CS 356 Lecture 16 Denial of Service. Spring 2013

CS 356 Lecture 16 Denial of Service. Spring 2013 CS 356 Lecture 16 Denial of Service Spring 2013 Review Chapter 1: Basic Concepts and Terminology Chapter 2: Basic Cryptographic Tools Chapter 3 User Authentication Chapter 4 Access Control Lists Chapter

More information

Pi: A Path Identification Mechanism to Defend against DDoS Attacks

Pi: A Path Identification Mechanism to Defend against DDoS Attacks Pi: A Path Identification Mechanism to Defend against DDoS Attacks Abraham Yaar Adrian Perrig Dawn Song Carnegie Mellon University {ayaar, perrig, dawnsong}@cmu.edu Abstract Distributed Denial of Service

More information

Internet Protocol trace back System for Tracing Sources of DDoS Attacks and DDoS Detection in Neural Network Packet Marking

Internet Protocol trace back System for Tracing Sources of DDoS Attacks and DDoS Detection in Neural Network Packet Marking Internet Protocol trace back System for Tracing Sources of DDoS Attacks and DDoS Detection in Neural Network Packet Marking 1 T. Ravi Kumar, 2 T Padmaja, 3 P. Samba Siva Raju 1,3 Sri Venkateswara Institute

More information

IP Traceback-based Intelligent Packet Filtering: A Novel Technique for Defending Against Internet DDoS Attacks

IP Traceback-based Intelligent Packet Filtering: A Novel Technique for Defending Against Internet DDoS Attacks IP Traceback-based Intelligent Packet Filtering: A Novel Technique for Defending Against Internet DDoS Attacks Minho Sung and Jun Xu College of Computing Georgia Institute of Technology Atlanta, GA 30332-0280

More information

An IP Trace back System to Find the Real Source of Attacks

An IP Trace back System to Find the Real Source of Attacks An IP Trace back System to Find the Real Source of Attacks A.Parvathi and G.L.N.JayaPradha M.Tech Student,Narasaraopeta Engg College, Narasaraopeta,Guntur(Dt),A.P. Asso.Prof & HOD,Dept of I.T,,Narasaraopeta

More information

RID-DoS: Real-time Inter-network Defense Against Denial of Service Attacks. Kathleen M. Moriarty. MIT Lincoln Laboratory.

RID-DoS: Real-time Inter-network Defense Against Denial of Service Attacks. Kathleen M. Moriarty. MIT Lincoln Laboratory. : Real-time Inter-network Defense Against Denial of Service Attacks Kathleen M. Moriarty 22 October 2002 This work was sponsored by the Air Force Contract number F19628-00-C-002. Opinions, interpretations,

More information

Forensics Tracking for IP Spoofers Using Path Backscatter Messages

Forensics Tracking for IP Spoofers Using Path Backscatter Messages Forensics Tracking for IP Spoofers Using Path Backscatter Messages Mithun Dev P D 1, Anju Augustine 2 1, 2 Department of Computer Science and Engineering, KMP College of Engineering, Asamannoor P.O Poomala,

More information

Denial of Service. Tom Chen SMU tchen@engr.smu.edu

Denial of Service. Tom Chen SMU tchen@engr.smu.edu Denial of Service Tom Chen SMU tchen@engr.smu.edu Outline Introduction Basics of DoS Distributed DoS (DDoS) Defenses Tracing Attacks TC/BUPT/8704 SMU Engineering p. 2 Introduction What is DoS? 4 types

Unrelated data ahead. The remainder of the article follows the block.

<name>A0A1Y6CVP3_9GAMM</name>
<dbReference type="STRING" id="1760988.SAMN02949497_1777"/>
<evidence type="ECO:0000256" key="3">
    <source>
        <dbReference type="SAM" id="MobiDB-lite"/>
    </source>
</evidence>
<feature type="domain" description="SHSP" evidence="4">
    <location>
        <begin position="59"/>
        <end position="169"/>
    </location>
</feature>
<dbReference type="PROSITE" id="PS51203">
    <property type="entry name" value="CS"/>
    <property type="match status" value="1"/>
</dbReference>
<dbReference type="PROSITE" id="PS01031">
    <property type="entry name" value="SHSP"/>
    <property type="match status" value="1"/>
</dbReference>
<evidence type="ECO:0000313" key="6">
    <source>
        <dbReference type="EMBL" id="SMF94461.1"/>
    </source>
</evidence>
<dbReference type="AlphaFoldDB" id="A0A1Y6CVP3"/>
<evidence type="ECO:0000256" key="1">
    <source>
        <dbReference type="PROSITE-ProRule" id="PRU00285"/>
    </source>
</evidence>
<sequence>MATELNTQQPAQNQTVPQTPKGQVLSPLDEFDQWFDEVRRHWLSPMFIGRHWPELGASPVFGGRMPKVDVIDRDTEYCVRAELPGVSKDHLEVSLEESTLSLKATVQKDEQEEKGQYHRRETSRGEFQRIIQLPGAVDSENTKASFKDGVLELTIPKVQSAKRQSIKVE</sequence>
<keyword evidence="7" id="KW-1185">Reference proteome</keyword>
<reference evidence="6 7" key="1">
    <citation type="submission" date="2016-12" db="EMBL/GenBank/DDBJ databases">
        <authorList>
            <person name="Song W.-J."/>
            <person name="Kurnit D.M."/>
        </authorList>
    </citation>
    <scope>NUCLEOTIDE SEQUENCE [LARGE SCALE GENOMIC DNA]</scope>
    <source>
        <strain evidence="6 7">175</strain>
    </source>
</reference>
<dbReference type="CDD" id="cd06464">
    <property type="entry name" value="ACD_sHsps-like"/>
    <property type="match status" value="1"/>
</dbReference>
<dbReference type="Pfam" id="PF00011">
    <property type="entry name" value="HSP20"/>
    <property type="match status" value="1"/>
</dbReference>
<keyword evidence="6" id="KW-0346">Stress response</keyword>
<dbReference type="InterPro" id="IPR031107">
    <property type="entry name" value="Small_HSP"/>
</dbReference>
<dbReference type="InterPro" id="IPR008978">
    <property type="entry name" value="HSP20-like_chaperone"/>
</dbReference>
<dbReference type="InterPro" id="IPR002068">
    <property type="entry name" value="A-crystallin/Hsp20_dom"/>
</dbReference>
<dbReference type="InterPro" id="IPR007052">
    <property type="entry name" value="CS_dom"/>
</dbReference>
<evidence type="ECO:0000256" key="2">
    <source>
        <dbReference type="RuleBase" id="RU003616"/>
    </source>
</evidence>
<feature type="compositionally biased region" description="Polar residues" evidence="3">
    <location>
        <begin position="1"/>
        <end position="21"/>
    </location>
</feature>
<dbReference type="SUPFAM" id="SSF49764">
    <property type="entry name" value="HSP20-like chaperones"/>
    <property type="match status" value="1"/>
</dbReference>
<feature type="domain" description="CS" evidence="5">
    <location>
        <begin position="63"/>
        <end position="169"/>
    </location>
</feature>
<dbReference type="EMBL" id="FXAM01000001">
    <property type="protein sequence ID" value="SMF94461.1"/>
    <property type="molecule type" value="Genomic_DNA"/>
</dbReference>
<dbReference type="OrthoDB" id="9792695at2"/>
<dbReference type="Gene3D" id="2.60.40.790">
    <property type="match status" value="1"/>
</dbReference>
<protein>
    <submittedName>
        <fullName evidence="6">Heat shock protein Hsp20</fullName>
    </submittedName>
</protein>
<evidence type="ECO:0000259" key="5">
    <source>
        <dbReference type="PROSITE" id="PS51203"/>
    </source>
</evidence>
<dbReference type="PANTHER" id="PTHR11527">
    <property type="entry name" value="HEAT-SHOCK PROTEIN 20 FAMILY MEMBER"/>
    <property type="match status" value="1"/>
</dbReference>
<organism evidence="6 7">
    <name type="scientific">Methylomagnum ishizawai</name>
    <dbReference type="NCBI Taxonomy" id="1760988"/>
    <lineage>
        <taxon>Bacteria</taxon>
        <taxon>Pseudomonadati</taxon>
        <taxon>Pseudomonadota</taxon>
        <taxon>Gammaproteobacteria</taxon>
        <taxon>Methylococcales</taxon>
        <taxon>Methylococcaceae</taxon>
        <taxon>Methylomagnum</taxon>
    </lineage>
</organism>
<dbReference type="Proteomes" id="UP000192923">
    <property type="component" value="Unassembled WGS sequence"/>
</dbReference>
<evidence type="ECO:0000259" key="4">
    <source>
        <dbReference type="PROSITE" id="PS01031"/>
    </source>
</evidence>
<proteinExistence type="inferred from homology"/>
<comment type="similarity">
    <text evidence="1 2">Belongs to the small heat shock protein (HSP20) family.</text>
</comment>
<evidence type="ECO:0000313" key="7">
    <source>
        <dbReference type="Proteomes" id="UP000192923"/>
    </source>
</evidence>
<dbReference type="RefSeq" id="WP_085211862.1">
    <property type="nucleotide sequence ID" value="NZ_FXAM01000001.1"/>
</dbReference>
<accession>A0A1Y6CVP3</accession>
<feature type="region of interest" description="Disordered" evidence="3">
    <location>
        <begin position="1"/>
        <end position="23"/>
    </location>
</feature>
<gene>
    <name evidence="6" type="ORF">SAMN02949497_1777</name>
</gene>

More information

A Novel Distributed Denial of Service (DDoS) Attacks Discriminating Detection in Flash Crowds

A Novel Distributed Denial of Service (DDoS) Attacks Discriminating Detection in Flash Crowds International Journal of Research Studies in Science, Engineering and Technology Volume 1, Issue 9, December 2014, PP 139-143 ISSN 2349-4751 (Print) & ISSN 2349-476X (Online) A Novel Distributed Denial

More information

Design and Experiments of small DDoS Defense System using Traffic Deflecting in Autonomous System

Design and Experiments of small DDoS Defense System using Traffic Deflecting in Autonomous System Design and Experiments of small DDoS Defense System using Traffic Deflecting in Autonomous System Ho-Seok Kang and Sung-Ryul Kim Konkuk University Seoul, Republic of Korea hsriver@gmail.com and kimsr@konkuk.ac.kr

More information

Defending against Flooding-Based Distributed Denial-of-Service Attacks: A Tutorial

Defending against Flooding-Based Distributed Denial-of-Service Attacks: A Tutorial Defending against Flooding-Based Distributed Denial-of-Service Attacks: A Tutorial Rocky K. C. Chang The Hong Kong Polytechnic University Presented by Scott McLaren 1 Overview DDoS overview Types of attacks

More information

Index Terms Denial-of-Service Attack, Intrusion Prevention System, Internet Service Provider. Fig.1.Single IPS System

Index Terms Denial-of-Service Attack, Intrusion Prevention System, Internet Service Provider. Fig.1.Single IPS System Detection of DDoS Attack Using Virtual Security N.Hanusuyakrish, D.Kapil, P.Manimekala, M.Prakash Abstract Distributed Denial-of-Service attack (DDoS attack) is a machine which makes the network resource

More information

A novel approach to detecting DDoS attacks at an early stage

A novel approach to detecting DDoS attacks at an early stage J Supercomput (2006) 36:235 248 DOI 10.1007/s11227-006-8295-0 A novel approach to detecting DDoS attacks at an early stage Bin Xiao Wei Chen Yanxiang He C Science + Business Media, LLC 2006 Abstract Distributed